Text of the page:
From The Chronicle of Higher Education:
Last fall, Shaun Fowler started his sophomore year at Georgia State University still owing $500 on his tuition bill. The finance major from Atlanta had only a few days of classes before the university would be forced to kick him out for nonpayment. Then Fowler would become yet another stain on the reputation of large urban public colleges with stubbornly low graduation rates. Only about half the students at Georgia State graduate within six years.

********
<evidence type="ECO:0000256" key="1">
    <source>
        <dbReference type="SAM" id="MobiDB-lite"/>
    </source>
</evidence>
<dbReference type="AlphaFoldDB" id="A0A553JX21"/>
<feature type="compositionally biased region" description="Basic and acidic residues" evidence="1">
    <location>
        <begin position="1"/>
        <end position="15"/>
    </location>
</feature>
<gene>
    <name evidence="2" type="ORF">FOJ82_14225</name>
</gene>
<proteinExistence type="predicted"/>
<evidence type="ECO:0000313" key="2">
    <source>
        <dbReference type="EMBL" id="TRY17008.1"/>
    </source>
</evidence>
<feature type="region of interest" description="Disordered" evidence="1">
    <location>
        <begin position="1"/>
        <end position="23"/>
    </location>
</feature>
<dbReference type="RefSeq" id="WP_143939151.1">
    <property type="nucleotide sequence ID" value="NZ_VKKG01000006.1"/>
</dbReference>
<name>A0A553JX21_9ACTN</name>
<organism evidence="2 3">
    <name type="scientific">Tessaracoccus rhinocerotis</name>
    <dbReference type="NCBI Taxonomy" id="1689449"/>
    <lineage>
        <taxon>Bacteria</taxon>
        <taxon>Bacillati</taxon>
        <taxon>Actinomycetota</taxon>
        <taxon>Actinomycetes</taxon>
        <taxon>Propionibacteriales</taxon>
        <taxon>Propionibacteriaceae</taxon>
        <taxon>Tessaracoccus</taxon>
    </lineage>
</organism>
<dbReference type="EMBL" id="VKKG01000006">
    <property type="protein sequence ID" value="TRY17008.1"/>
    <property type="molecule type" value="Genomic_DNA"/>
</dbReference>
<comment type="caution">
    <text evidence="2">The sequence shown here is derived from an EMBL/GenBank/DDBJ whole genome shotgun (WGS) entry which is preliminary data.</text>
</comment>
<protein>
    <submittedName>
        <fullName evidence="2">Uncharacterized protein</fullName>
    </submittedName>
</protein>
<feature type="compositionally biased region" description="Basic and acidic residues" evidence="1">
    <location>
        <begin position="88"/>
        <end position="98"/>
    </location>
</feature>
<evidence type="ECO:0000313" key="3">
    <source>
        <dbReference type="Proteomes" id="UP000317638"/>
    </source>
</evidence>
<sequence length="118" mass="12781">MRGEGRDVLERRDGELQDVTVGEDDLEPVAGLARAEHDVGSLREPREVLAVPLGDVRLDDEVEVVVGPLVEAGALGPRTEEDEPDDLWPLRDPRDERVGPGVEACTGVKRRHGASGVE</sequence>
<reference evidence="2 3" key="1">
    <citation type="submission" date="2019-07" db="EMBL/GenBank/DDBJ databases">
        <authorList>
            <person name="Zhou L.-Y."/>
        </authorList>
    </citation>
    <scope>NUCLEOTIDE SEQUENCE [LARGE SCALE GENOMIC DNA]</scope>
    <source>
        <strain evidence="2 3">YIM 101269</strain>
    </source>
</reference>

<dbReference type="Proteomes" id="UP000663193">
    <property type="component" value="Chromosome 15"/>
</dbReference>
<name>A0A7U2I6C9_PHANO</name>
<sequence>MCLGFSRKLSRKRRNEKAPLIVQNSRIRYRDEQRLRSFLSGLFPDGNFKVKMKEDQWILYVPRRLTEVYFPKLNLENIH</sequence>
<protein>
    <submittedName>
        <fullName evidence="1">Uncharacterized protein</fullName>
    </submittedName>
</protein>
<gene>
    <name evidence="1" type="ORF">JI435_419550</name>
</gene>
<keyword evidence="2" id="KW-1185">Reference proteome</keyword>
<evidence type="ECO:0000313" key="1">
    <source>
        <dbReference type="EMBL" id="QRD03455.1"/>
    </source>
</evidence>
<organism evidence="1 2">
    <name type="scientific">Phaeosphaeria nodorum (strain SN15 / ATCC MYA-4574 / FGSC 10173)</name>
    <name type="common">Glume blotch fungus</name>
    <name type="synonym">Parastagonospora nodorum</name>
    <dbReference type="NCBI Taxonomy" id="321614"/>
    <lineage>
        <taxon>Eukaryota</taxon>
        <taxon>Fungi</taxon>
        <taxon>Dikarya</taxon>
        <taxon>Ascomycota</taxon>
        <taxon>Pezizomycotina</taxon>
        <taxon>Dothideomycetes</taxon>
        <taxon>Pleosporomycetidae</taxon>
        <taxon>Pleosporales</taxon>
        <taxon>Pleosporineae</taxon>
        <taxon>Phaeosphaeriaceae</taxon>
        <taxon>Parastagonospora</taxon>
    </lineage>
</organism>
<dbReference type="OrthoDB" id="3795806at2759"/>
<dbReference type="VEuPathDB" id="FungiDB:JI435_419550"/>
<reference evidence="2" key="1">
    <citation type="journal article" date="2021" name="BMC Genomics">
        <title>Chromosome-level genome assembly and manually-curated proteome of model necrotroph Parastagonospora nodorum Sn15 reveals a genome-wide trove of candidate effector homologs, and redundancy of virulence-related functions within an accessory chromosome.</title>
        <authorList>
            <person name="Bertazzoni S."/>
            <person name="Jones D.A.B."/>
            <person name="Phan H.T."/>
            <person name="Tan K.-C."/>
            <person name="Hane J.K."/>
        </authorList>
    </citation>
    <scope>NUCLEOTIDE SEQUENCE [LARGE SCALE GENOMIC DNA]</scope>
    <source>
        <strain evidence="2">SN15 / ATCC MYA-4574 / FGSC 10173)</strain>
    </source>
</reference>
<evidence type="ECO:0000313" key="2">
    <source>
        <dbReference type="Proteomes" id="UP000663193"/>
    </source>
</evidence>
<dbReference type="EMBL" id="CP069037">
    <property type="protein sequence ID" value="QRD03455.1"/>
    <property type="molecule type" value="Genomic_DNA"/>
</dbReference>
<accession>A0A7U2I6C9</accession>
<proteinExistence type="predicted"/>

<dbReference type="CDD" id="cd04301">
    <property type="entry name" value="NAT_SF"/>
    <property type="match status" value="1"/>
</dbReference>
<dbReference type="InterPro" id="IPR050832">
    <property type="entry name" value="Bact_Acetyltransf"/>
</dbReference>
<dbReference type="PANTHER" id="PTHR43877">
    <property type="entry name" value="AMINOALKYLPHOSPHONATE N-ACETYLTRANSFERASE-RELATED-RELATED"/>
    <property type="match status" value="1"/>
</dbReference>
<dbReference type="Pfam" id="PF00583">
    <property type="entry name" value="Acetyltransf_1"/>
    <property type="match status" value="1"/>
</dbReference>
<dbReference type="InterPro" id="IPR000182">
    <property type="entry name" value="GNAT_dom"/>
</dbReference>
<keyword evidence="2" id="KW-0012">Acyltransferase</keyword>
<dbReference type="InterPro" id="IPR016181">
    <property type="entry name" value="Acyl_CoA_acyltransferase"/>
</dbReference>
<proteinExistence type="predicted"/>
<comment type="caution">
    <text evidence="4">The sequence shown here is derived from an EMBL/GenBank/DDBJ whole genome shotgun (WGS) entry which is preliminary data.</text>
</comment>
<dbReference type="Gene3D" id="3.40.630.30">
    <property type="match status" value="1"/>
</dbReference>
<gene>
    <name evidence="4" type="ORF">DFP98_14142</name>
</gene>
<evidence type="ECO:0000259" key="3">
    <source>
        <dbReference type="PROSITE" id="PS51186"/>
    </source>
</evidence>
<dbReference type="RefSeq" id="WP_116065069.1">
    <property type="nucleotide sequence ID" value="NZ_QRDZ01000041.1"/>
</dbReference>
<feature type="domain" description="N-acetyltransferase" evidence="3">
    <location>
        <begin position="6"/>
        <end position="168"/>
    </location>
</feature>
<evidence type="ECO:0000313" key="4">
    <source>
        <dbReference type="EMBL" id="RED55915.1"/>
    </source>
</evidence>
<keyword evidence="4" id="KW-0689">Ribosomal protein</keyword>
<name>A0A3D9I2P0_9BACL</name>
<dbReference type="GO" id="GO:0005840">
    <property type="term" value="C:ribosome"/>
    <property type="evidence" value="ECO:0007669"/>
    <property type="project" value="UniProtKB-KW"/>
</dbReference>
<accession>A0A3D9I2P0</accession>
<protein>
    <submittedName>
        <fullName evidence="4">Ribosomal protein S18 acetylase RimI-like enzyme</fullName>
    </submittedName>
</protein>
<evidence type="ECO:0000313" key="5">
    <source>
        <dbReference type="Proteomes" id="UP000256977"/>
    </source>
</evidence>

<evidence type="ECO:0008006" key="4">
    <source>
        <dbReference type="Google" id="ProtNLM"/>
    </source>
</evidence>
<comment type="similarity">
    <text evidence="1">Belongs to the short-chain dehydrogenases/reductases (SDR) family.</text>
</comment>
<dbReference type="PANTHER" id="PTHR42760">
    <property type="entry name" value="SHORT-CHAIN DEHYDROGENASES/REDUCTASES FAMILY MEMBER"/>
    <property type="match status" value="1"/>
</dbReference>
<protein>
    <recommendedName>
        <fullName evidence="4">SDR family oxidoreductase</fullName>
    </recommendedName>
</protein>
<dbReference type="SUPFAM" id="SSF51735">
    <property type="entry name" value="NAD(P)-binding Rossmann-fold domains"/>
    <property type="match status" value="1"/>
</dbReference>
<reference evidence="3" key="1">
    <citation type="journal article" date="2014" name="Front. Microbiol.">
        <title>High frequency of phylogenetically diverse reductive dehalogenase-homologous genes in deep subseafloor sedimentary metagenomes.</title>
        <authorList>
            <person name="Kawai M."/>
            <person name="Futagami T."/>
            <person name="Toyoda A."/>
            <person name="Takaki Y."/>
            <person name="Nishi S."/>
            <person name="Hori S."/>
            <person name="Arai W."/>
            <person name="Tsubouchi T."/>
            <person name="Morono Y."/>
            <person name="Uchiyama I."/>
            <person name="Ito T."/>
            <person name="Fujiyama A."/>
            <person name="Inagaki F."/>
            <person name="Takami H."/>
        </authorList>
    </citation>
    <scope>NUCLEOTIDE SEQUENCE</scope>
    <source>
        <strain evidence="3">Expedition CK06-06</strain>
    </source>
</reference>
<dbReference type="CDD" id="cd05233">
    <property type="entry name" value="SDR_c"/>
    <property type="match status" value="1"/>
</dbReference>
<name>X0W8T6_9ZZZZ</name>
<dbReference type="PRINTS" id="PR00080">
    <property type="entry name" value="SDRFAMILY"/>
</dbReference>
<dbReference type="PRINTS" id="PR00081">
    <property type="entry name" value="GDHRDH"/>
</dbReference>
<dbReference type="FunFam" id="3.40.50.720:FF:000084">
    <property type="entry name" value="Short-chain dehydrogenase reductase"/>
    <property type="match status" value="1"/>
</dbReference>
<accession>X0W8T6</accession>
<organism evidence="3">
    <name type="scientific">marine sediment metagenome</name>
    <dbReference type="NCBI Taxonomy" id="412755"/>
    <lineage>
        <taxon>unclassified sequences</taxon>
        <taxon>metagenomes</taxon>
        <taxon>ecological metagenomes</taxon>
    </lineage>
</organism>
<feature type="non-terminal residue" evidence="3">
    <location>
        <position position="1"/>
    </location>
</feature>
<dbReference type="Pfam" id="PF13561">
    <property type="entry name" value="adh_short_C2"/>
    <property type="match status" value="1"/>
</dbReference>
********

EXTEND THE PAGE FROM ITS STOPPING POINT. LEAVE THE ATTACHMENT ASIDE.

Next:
Fowler couldn’t come up with the money, so he was dropped from the class rolls. But within hours, he received a call from Georgia State’s financial-aid office with an offer of a $500 grant. “I jumped at the chance,” Fowler told me. Instead of shrinking his course load to lower his tuition bill, as he had planned, Fowler was back as a full-time student. “Without that money, I had no way to pay for school,” he said.